Negative feedback is one of those hard things to deal with. You wrote a story. It’s your baby. No one likes to be told their baby is ugly–not at first anyway. So how do you get to the point where you can say, “Yeah, my baby’s not cute, but it’s my baby and I’m gonna make it better”? Well, that takes time. And practice. And even when you’ve been writing it a while, the sting may not always go away.
For me, the stages of grief go like this:
Outrage–how could you not see my brilliance??
Defensiveness–well, I’m obviously trying to do that here, hello!
Excuses–well, yeah, I know that’s not great but I’m saving it for later.
Acceptance–okay, yeah, that’s not working.
IDEA–Of course that’s not working! THIS is what I need to do.
First, you have to pick good readers whose opinions you trust. Pick people who have similar tastes, so that you know they understand the genre you work in. (If you can pick someone who you think is a little better than you, that’s great, too; they can help you level up!) You also want people who have the best interests of the book at heart. That means no…*
- Grammar Weasels: they nitpick your sentences for grammar and punctuation problems that you can fix later with easy spellchecks
- Smile Fish: they only like happy things in fiction and will try to take out all of life’s unpleasantness
- Me-Mirrors: they only want fiction that reflects their lived experiences and will try to make your fiction more like what they know
- Gloom Squids: they try to interpret everything in melancholy and have a bleak outlook–kinda the opposite of Smile Fish
- Longipus: they’re longwinded and like the sound of their wisdom so much that it’s hard to find the actual useful critique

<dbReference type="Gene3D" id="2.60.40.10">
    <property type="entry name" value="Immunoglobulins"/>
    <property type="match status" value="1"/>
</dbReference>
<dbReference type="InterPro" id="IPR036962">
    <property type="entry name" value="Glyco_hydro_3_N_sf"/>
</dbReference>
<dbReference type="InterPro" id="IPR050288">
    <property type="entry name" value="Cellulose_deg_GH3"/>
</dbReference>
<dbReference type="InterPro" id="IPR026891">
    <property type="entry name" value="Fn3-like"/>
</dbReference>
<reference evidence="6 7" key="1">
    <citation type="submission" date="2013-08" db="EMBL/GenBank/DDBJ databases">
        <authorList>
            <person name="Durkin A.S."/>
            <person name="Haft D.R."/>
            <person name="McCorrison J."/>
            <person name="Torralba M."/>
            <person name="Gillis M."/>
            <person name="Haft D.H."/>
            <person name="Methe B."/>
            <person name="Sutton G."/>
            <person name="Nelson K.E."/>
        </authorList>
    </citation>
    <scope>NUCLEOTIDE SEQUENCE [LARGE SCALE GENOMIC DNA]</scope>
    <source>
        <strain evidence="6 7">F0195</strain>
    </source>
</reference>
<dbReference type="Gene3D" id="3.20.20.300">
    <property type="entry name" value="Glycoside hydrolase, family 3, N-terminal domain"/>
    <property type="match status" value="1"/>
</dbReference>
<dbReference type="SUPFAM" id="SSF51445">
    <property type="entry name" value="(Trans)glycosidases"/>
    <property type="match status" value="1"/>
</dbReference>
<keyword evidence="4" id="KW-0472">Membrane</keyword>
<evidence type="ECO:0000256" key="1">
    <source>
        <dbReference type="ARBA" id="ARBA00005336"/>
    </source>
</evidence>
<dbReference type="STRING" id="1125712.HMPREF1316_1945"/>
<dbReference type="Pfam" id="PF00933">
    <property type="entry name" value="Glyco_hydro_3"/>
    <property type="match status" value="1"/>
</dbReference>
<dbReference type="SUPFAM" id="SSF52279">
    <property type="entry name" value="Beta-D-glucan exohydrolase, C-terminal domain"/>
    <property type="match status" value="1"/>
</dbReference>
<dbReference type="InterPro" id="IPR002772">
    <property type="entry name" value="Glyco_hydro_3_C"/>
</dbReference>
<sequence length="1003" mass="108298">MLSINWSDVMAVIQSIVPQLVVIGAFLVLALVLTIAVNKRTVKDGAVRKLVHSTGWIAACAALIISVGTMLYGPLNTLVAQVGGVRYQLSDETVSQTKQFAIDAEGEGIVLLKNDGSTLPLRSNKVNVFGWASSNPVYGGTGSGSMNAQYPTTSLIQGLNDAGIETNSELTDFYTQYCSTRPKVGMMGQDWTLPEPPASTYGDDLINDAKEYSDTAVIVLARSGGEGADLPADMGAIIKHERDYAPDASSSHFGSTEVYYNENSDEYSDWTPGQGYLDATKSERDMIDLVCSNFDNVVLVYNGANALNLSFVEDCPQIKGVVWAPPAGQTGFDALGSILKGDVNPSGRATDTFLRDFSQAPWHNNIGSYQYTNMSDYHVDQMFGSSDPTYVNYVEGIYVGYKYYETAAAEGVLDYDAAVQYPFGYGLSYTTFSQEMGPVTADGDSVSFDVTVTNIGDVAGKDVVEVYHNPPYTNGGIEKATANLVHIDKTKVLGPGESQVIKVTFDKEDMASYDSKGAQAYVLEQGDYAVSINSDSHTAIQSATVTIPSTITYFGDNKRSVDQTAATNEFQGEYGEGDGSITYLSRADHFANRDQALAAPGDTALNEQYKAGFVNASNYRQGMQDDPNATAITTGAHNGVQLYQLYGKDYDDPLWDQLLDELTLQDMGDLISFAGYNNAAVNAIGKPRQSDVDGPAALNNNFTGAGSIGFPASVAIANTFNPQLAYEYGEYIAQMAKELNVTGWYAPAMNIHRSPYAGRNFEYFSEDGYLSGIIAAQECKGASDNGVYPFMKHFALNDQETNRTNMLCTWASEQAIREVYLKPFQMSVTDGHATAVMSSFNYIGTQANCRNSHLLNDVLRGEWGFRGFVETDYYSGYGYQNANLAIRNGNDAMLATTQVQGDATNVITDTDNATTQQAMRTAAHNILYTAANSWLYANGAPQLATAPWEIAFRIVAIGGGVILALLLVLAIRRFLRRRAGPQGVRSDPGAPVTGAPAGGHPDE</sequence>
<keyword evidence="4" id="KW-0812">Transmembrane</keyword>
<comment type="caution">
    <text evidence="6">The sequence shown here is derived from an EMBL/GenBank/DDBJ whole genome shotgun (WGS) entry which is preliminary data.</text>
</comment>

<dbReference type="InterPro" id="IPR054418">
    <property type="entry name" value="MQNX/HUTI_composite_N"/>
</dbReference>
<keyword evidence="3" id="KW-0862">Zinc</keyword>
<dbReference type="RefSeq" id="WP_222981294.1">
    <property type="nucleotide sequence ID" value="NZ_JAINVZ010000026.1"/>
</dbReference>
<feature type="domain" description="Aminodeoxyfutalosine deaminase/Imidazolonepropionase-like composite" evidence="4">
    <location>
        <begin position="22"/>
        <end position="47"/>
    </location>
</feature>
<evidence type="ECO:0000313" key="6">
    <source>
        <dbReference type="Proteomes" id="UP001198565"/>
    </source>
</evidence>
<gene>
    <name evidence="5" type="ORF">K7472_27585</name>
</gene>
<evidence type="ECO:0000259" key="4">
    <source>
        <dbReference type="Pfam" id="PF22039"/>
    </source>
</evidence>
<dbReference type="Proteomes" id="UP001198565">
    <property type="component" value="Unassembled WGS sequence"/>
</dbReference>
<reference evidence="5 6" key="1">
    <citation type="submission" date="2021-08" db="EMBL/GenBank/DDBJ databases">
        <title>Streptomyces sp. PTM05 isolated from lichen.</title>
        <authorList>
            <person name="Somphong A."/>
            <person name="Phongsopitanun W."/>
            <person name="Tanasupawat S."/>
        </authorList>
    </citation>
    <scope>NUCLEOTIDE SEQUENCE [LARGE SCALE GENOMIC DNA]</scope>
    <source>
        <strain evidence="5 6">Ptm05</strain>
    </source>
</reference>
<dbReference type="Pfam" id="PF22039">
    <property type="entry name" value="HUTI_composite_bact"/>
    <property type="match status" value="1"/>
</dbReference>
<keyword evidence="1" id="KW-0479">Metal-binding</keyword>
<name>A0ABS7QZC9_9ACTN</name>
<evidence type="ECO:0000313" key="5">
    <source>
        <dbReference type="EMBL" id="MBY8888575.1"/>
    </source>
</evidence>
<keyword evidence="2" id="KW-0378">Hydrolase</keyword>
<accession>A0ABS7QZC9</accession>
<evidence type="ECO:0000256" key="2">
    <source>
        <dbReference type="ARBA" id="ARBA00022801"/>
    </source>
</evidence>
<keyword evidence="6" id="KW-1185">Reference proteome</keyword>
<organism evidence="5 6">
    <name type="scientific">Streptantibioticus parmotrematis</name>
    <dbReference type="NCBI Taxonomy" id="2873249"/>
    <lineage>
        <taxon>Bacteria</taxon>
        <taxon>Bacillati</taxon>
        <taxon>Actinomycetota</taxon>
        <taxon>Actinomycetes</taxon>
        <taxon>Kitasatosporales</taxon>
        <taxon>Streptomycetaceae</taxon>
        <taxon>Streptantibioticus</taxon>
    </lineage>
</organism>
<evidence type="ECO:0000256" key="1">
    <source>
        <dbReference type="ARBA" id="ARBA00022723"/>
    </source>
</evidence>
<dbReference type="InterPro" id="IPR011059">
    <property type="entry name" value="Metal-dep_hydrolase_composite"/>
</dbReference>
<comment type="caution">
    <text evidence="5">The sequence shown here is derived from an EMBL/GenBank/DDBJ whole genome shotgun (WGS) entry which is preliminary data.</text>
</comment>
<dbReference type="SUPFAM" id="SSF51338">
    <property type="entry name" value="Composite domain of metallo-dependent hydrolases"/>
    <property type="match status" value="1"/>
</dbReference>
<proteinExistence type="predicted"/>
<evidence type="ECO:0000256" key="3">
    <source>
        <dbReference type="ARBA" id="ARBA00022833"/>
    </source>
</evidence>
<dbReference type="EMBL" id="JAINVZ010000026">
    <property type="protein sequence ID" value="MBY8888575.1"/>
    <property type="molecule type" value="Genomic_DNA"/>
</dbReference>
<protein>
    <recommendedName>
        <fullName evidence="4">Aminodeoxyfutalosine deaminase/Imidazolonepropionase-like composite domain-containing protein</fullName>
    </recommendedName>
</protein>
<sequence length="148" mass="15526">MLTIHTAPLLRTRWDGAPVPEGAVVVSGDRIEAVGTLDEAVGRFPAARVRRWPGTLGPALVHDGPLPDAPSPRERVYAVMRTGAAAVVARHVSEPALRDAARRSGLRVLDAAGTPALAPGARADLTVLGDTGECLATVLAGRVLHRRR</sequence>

Second, you also have to be honest with yourself about the feedback you want–and THEN you have to ask for that feedback.
- If you really just need someone to reassure you that your story is interesting enough to hook a reader, ask a friend to read and only tell you if/where they ever wanted to put it down.
- If you finished a story and you aren’t sure about how real the characters feel, ask you readers to report back on that. Or any other specific element questions–does my magic system seem unbelievable? Is the story moving too fast? etc., etc.
- If your reader gives you feedback that’s not useful, whether you asked for it or not, it’s okay to ignore it. Completely, 100% okay to say thanks a lot for your time, and then leave it alone.
Finally…in the immortal words of a rapper guy: Be humble. It’s okay not to write a perfect draft. Even if it’s the tenth one. Or 100th.
Remember, your friends can do their best for you if you know what you want from them–and communicate it to them. And you only know what you need if you’re honest with yourself.
(This is about writing. And it’s not about writing.)
Here’s a list of questions you can ask your beta readers.
Alright, that’s all for now. Happy writing! Have more questions for the “So. You…” column? Drop ’em in the comments below.
*These monsters come from Jeff Vandermeer’s amazing book on writing, Wonderbook.